As thousands of farmers from Haryana and Punjab took over national and state highways leading to Delhi on Thursday, Union Ministers Narendra Singh Tomar and Rajnath Singh appealed for calm and invited them for talks.
After braving water cannon and lathis, and casting aside barricades, protesters on the march against the three new central farm laws were camping for the night on the highways.
A large group of farmers, mainly from Haryana, were at Panipat toll plaza, some 65 km from the Delhi border on the Delhi-Ambala highway; another group of mainly farmers from Punjab was camping at Karnal, 100 km from the Delhi border on the same highway.
A third, smaller group was moving on the Delhi-Sirsa highway, and had reached Hansi in Hisar district, some 115 km from the Delhi border. Swaraj India president Yogendra Yadav was detained at Bilaspur village in Gurgaon while leading a group of protesters on the Delhi-Jaipur highway.
As they converge on Delhi from multiple directions, the farmers are prepared for the long haul. Their tractor trolleys are laden with rations and bedding. They are also on trucks, buses, and jeeps; many are marching on foot as well.
In the afternoon, Agriculture Minister Tomar sent conciliatory signals to the protesters, telling some reporters that the government was ready to talk about “issues and resolve differences” with them.
“I want to appeal to our farmer brothers to not agitate,” Tomar said. “I am sure that our dialogue will have a positive result.”
In the evening, Rajnath Singh said he was the son of a farmer himself, and that the government could not “betray” farmers.
“I appeal to them that end your protests, I invite them for discussions,” Singh said at the HT Leadership Summit. “I am the Defence Minister, but as the son of a farmer, as a farmer, I want to invite them. I am ready to talk to them. We cannot betray the farmers.”
Both Tomar and Singh sought to persuade farmers that the new laws would benefit them, and that apprehensions of the end of the minimum support price (MSP) regime and the mandi system were unfounded.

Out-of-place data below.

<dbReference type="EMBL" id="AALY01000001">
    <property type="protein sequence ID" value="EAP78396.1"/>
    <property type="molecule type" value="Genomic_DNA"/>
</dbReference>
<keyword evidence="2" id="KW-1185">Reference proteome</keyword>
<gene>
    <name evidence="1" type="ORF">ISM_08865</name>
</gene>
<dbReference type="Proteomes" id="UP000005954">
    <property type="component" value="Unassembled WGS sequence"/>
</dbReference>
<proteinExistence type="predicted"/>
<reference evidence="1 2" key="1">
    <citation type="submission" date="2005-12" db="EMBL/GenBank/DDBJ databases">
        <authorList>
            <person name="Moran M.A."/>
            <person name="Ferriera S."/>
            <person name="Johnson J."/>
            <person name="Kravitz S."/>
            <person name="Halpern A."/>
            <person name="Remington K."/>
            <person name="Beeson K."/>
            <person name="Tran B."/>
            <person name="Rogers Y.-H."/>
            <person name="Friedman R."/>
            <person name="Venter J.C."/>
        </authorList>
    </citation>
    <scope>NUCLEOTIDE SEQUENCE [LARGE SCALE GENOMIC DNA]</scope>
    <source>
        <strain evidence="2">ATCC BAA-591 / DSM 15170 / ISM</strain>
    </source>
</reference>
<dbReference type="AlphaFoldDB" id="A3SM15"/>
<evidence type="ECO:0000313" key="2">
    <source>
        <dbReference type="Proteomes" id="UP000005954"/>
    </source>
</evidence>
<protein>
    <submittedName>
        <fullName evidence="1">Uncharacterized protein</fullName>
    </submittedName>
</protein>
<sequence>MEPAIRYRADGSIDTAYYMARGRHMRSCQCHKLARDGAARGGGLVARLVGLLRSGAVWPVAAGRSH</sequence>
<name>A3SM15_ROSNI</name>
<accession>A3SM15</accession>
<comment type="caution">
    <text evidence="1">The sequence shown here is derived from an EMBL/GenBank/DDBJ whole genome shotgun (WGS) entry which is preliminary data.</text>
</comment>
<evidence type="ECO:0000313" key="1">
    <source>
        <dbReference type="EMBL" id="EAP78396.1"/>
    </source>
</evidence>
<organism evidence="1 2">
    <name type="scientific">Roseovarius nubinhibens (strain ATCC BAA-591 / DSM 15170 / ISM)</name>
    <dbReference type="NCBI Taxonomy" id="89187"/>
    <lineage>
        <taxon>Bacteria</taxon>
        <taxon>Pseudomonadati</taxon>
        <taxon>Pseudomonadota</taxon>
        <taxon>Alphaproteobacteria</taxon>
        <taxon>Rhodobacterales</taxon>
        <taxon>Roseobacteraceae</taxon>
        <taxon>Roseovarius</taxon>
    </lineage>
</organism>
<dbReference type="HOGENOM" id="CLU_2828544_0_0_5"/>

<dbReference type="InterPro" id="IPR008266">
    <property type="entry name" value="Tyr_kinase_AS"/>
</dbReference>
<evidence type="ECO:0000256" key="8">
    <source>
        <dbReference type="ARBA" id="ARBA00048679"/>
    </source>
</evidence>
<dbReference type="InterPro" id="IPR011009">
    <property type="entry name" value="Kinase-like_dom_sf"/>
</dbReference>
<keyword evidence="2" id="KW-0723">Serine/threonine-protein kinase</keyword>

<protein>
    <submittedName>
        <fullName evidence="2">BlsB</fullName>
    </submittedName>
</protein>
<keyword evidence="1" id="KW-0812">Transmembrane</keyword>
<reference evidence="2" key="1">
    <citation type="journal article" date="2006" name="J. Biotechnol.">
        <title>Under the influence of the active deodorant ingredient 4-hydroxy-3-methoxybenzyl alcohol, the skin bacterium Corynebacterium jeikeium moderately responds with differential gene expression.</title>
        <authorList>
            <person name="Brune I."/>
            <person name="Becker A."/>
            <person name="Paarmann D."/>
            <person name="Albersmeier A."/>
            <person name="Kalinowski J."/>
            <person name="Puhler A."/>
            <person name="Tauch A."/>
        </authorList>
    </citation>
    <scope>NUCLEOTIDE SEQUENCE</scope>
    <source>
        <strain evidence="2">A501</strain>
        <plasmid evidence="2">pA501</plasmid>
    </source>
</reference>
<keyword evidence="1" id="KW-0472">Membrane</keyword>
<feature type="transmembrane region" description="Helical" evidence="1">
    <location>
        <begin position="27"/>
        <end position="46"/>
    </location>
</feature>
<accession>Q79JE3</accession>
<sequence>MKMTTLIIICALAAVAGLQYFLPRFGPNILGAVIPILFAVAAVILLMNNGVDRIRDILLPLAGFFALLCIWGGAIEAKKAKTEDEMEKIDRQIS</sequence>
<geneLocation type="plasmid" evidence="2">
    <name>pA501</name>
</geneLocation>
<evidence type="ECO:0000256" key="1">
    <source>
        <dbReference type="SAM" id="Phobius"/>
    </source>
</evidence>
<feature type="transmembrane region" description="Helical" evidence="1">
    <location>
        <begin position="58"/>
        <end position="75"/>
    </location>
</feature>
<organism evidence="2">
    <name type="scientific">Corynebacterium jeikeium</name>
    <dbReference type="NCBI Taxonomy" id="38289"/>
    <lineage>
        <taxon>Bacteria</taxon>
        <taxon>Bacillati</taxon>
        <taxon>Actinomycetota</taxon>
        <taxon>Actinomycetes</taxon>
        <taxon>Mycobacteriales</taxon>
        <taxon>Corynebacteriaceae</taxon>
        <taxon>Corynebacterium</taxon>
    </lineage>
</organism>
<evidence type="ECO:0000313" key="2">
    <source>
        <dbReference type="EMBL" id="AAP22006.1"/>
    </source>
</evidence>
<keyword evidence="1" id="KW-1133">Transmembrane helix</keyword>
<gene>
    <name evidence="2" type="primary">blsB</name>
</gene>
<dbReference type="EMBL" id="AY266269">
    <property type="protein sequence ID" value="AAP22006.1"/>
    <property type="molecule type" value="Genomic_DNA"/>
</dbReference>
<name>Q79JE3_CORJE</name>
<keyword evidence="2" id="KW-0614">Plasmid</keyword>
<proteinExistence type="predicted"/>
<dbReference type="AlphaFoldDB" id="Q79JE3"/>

Through the day, multi-layer barricades comprising iron barriers, giant blocks of concrete, and concertina wire put up at various places on multiple national and state highways by Haryana Police could not stop the farmers on their “Delhi Chalo march to force the Centre to scrap the three farm laws, and obtain a legal guarantee of continuation of the MSP system.
Haryana Police used tear gas and water cannon, and carried out cane charges, but failed to stop the protesters. Police have taken over 90 farmer leaders into preventive custody over the last two days.
The situation was volatile across Haryana’s Fatehabad, Jind, Panipat, Sonipat, Rohtak, and Ambala districts. Police were pelted with stones at several places. There were reports of clashes between police and protesters in Ambala, Jind, Fatehabad, and Karnal. Government and private vehicles were damaged in Jind and Ambala as farmers clashed with police at the Shambhu barrier.
Neither the statement by Tomar in Delhi nor various attempts by the government in Haryana succeeded in pacifying the agitated farmers. In the afternoon, farmers’ organisations turned their backs on scheduled talks with Chief Minister Manohar Lal Khattar.